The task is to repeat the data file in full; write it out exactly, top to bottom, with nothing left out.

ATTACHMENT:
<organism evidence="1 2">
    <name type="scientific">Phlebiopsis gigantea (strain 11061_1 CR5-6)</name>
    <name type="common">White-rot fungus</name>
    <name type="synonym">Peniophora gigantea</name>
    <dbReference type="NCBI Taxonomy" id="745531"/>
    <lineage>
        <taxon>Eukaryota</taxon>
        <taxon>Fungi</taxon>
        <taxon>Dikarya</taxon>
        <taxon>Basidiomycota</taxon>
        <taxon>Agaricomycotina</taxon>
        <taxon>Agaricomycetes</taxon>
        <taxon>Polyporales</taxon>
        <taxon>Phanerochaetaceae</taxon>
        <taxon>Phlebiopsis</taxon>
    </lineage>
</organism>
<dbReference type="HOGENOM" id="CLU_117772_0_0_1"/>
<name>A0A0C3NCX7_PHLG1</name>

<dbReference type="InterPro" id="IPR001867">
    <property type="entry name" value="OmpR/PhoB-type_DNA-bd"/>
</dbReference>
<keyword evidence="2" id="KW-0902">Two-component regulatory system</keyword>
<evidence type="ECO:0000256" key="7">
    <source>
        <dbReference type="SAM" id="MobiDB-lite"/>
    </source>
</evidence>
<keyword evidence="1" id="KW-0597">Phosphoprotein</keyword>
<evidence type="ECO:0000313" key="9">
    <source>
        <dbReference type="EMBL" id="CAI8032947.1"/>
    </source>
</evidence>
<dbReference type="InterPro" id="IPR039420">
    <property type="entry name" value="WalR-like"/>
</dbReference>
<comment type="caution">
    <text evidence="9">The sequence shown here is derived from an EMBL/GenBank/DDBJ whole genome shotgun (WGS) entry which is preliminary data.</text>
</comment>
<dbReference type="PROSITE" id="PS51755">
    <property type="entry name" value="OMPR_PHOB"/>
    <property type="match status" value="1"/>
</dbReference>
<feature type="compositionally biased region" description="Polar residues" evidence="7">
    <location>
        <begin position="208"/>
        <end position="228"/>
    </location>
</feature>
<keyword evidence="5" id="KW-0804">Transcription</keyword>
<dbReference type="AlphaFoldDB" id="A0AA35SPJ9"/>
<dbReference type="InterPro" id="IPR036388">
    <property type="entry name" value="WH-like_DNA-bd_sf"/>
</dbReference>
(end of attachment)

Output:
<organism evidence="1 2">
    <name type="scientific">Phlebiopsis gigantea (strain 11061_1 CR5-6)</name>
    <name type="common">White-rot fungus</name>
    <name type="synonym">Peniophora gigantea</name>
    <dbReference type="NCBI Taxonomy" id="745531"/>
    <lineage>
        <taxon>Eukaryota</taxon>
        <taxon>Fungi</taxon>
        <taxon>Dikarya</taxon>
        <taxon>Basidiomycota</taxon>
        <taxon>Agaricomycotina</taxon>
        <taxon>Agaricomycetes</taxon>
        <taxon>Polyporales</taxon>
        <taxon>Phanerochaetaceae</taxon>
        <taxon>Phlebiopsis</taxon>
    </lineage>
</organism>
<dbReference type="HOGENOM" id="CLU_117772_0_0_1"/>
<name>A0A0C3NCX7_PHLG1</name>

<dbReference type="InterPro" id="IPR001867">
    <property type="entry name" value="OmpR/PhoB-type_DNA-bd"/>
</dbReference>
<keyword evidence="2" id="KW-0902">Two-component regulatory system</keyword>
<evidence type="ECO:0000256" key="7">
    <source>
        <dbReference type="SAM" id="MobiDB-lite"/>
    </source>
</evidence>
<keyword evidence="1" id="KW-0597">Phosphoprotein</keyword>
<evidence type="ECO:0000313" key="9">
    <source>
        <dbReference type="EMBL" id="CAI8032947.1"/>
    </source>
</evidence>
<dbReference type="InterPro" id="IPR039420">
    <property type="entry name" value="WalR-like"/>
</dbReference>
<comment type="caution">
    <text evidence="9">The sequence shown here is derived from an EMBL/GenBank/DDBJ whole genome shotgun (WGS) entry which is preliminary data.</text>
</comment>
<dbReference type="PROSITE" id="PS51755">
    <property type="entry name" value="OMPR_PHOB"/>
    <property type="match status" value="1"/>
</dbReference>
<feature type="compositionally biased region" description="Polar residues" evidence="7">
    <location>
        <begin position="208"/>
        <end position="228"/>
    </location>
</feature>
<keyword evidence="5" id="KW-0804">Transcription</keyword>
<dbReference type="AlphaFoldDB" id="A0AA35SPJ9"/>
<dbReference type="InterPro" id="IPR036388">
    <property type="entry name" value="WH-like_DNA-bd_sf"/>
</dbReference>